Now while preparing for this morning, I came across a quote from William Penn, the founder of the Commonwealth of Pennsylvania, and that quote has been bumping about in my head for the last few days: Time is what we want most—but, alas, what we use worst. Time is what we want most – but what we use worst.

I went in search of information about “time” and was struck when the first thing I came upon was a thirty-line definition under the word “time.” But, in all those words offered in explanation, there was no real definition for there was no attempt to define time outside of time--time as a created sphere within which God’s plan of redemption is actualized. Time from an eternal perspective. Time from God’s point of view. Does any human being really know what time is in this sense? And as the song goes, does anybody really know what time it is?

Life—time--comes to us in seasons, in spans, in stretches, in seconds and in spells. Life comes to us in moments, months and millennia. We may be at a juncture, in an interval and everything can change in an instant. Isaac Watts reminds us in the great hymn, O God, Our Help in Ages Past, that: “Time, like an ever-rolling stream, bears all its sons away.” He also reminds us that God has been our help in ages past and is our hope for years to come, our shelter from the stormy blast and our eternal home.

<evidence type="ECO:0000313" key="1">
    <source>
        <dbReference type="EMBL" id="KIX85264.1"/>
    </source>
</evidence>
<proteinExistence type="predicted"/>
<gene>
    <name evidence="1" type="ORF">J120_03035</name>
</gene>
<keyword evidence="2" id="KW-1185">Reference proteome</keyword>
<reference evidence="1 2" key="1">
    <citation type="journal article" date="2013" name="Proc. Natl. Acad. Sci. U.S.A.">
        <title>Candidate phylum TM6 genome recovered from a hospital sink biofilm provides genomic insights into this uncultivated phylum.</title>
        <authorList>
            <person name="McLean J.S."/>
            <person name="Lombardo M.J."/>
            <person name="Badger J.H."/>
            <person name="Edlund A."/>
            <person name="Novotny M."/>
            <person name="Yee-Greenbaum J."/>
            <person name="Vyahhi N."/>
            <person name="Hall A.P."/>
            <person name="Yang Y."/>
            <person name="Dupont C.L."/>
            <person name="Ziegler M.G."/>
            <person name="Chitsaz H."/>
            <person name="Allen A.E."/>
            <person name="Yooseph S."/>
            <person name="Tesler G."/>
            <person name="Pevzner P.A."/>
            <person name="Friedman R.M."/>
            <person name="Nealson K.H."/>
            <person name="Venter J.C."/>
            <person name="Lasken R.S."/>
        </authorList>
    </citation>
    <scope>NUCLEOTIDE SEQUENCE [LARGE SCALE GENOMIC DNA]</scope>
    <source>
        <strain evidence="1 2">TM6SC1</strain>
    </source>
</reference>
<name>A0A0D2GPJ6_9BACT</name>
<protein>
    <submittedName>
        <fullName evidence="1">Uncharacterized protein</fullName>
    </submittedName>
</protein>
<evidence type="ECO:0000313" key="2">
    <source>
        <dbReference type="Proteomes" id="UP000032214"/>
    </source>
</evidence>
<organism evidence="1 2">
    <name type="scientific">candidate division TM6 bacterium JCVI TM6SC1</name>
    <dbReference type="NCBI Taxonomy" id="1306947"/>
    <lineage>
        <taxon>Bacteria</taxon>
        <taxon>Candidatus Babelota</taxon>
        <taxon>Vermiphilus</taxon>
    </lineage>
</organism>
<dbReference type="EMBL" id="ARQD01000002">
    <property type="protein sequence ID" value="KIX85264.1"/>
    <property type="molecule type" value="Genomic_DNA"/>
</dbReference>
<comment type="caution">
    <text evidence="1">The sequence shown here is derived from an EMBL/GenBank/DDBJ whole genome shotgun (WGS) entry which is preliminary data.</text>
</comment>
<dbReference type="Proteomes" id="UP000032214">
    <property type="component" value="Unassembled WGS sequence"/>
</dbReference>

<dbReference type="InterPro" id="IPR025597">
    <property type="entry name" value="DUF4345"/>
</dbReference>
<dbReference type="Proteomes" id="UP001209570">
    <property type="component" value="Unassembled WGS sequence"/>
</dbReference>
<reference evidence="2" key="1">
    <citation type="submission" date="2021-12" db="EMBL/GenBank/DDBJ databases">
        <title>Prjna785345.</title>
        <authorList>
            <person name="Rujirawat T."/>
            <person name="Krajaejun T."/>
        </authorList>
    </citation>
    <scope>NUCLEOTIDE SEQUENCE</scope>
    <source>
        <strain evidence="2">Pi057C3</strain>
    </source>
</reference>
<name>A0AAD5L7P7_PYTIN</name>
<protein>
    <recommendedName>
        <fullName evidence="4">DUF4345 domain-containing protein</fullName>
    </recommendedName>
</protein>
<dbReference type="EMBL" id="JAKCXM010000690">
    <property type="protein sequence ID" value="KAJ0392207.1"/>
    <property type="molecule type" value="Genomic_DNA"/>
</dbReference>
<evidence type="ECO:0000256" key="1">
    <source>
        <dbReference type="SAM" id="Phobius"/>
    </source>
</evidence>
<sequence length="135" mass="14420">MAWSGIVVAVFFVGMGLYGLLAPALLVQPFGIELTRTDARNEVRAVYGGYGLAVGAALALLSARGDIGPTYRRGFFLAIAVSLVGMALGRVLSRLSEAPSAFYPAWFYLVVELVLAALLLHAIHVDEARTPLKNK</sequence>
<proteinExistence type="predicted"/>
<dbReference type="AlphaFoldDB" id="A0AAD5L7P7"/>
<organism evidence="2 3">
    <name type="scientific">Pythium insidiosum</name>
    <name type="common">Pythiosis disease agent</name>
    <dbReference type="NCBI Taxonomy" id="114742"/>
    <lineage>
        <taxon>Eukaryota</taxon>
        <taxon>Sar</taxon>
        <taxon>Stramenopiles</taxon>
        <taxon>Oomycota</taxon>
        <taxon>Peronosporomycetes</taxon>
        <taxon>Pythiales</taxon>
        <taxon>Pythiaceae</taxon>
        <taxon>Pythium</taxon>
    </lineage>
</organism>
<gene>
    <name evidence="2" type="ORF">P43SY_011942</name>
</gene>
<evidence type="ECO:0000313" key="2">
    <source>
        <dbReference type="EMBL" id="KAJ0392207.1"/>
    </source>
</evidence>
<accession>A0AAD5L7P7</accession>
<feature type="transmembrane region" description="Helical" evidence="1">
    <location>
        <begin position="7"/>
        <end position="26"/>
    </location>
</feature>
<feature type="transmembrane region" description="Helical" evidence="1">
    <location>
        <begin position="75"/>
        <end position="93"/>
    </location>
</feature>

To live within real reality, to embrace the seasons of our lives, we need to come to some even rudimentary understanding of time from God’s perspective. God is the author of time. God is our Creator. How much time do you suppose we waste when we approach a day living as though God doesn’t exist? Art connoisseur Bernard Berenson once said: “I wish I could stand on a busy street corner, hat in hand, and beg people to throw me all their wasted hours.” Time is what we want most--but what we use worst.